California braces for more rain, storms, floods

California braces for more rain, storms, floods

Rain swept into the northern half of the state and the San Francisco Bay area, anticipating a series of intense oncoming Pacific storms and boosting the possibility of road flooding, swelling rivers, and mudslides on soils already saturated following days of rain.

Over the next week, the National Weather Service predicts a “relentless parade of atmospheric rivers” that will bring heavy rain and mountain snow. Atmospheric river storms are extended plumes of moisture that extend into the Pacific and can drop massive amounts of rain and snow.

The agency’s Sacramento office tweeted early Sunday that “strong winds with gusts up to 60 mph” were causing “numerous trees and power lines down with power outages” in the Sacramento Valley.

By 6 a.m. EST, about 549,000 subscribers in and around the state capital had lost power. According to the website

The downpour follows days of rain in California from Pacific storms. Recent weather systems have knocked out electricity to thousands of people, flooded streets, pounded the shore, and killed at least six people.

The first of the stronger storms was forecast to arrive Monday, and the meteorological service issued a flood warning for a vast expanse of Northern and Central California, with 6 to 12 inches of rain expected in the Sacramento-area foothills through Wednesday.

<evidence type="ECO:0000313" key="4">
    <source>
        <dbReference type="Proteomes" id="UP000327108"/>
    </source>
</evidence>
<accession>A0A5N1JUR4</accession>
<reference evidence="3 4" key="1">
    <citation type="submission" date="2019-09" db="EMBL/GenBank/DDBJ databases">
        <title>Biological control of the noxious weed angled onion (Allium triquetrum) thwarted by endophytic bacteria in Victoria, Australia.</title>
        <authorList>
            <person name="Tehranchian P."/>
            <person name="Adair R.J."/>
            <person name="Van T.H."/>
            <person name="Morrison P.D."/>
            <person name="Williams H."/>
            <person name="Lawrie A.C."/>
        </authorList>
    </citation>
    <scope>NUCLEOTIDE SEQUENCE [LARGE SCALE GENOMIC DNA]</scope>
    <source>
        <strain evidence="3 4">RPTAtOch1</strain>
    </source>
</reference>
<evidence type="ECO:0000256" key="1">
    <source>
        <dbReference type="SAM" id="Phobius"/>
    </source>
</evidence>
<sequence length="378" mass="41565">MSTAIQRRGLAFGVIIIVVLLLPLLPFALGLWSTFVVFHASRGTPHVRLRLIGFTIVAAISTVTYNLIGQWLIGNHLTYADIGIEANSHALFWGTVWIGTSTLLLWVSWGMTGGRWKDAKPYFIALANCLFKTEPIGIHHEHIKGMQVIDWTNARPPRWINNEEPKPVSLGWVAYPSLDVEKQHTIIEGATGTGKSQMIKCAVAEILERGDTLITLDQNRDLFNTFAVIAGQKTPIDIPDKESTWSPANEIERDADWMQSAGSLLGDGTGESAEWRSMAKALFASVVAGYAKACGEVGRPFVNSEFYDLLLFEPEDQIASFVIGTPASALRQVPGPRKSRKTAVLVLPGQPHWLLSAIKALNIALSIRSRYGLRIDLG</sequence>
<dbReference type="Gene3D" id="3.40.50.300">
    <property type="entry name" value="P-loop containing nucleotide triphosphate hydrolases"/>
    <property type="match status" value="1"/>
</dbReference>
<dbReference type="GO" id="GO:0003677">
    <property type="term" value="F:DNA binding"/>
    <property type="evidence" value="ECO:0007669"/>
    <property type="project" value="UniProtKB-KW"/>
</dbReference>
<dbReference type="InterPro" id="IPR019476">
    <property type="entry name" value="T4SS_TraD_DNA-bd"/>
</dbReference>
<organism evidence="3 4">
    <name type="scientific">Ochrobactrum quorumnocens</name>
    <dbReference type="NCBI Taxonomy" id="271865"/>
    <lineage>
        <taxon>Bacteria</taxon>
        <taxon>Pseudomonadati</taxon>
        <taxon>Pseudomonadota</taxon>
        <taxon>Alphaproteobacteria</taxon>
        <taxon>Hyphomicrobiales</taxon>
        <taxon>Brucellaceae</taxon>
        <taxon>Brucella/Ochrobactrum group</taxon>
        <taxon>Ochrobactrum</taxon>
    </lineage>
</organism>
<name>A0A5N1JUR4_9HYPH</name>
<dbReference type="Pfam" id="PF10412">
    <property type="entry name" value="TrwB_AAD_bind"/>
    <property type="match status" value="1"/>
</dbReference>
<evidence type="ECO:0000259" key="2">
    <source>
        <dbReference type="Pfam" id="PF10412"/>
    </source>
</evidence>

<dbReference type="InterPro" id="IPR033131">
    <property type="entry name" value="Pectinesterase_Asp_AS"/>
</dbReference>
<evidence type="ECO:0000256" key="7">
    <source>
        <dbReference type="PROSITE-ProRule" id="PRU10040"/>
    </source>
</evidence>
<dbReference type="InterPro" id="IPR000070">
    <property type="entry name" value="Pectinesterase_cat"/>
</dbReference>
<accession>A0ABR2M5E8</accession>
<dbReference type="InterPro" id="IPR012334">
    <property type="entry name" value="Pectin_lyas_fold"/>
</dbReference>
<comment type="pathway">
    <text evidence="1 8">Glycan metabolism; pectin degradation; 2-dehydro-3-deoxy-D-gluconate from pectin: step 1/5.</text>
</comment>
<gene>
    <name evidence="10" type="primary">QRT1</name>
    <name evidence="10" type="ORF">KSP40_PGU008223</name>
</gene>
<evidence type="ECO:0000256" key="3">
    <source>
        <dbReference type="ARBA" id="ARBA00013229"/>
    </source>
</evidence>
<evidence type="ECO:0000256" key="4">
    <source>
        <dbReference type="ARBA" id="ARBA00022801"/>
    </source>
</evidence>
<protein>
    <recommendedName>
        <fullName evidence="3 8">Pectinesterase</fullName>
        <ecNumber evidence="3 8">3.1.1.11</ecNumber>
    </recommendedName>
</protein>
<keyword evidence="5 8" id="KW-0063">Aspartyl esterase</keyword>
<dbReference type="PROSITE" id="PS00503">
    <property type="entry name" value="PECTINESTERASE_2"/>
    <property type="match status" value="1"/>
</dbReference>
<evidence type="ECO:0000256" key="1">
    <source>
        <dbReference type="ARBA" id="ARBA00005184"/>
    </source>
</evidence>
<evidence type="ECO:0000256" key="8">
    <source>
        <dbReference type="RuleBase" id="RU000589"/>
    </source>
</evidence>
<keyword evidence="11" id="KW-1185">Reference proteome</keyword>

Light rain was projected for the Los Angeles area throughout the weekend, with stormy conditions expected to resume Monday, with up to 8 inches of rain possible in the foothills. The National Weather Service predicted high surf through Tuesday, with huge waves on west-facing beaches.

According to the National Weather Service, San Francisco has received more than 10 inches of rain since December 26, while Mammoth Mountain, a famous ski destination in the Eastern Sierra, has received about 10 feet of snow.

The storms will not be enough to end California’s chronic drought, but they have made a difference.

State climatologist Michael Anderson said during a press conference late Saturday that officials were keeping a careful eye on Monday’s impending storm and another behind it, as well as three other systems farther out in the Pacific.


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